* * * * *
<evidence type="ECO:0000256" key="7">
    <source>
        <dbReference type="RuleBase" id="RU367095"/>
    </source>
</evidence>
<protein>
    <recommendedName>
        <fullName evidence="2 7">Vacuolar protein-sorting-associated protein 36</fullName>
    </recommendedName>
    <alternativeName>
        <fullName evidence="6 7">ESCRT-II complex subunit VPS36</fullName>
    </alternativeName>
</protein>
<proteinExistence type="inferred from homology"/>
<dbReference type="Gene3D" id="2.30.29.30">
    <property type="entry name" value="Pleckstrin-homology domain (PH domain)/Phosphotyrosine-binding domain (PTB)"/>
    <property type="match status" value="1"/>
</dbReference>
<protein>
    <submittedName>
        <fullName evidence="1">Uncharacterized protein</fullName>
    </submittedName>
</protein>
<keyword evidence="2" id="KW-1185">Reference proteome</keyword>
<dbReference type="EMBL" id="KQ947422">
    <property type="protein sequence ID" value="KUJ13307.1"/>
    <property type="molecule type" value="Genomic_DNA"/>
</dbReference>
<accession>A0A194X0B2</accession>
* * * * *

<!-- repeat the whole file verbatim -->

<evidence type="ECO:0000256" key="7">
    <source>
        <dbReference type="RuleBase" id="RU367095"/>
    </source>
</evidence>
<protein>
    <recommendedName>
        <fullName evidence="2 7">Vacuolar protein-sorting-associated protein 36</fullName>
    </recommendedName>
    <alternativeName>
        <fullName evidence="6 7">ESCRT-II complex subunit VPS36</fullName>
    </alternativeName>
</protein>
<proteinExistence type="inferred from homology"/>
<dbReference type="Gene3D" id="2.30.29.30">
    <property type="entry name" value="Pleckstrin-homology domain (PH domain)/Phosphotyrosine-binding domain (PTB)"/>
    <property type="match status" value="1"/>
</dbReference>
<protein>
    <submittedName>
        <fullName evidence="1">Uncharacterized protein</fullName>
    </submittedName>
</protein>
<keyword evidence="2" id="KW-1185">Reference proteome</keyword>
<dbReference type="EMBL" id="KQ947422">
    <property type="protein sequence ID" value="KUJ13307.1"/>
    <property type="molecule type" value="Genomic_DNA"/>
</dbReference>
<accession>A0A194X0B2</accession>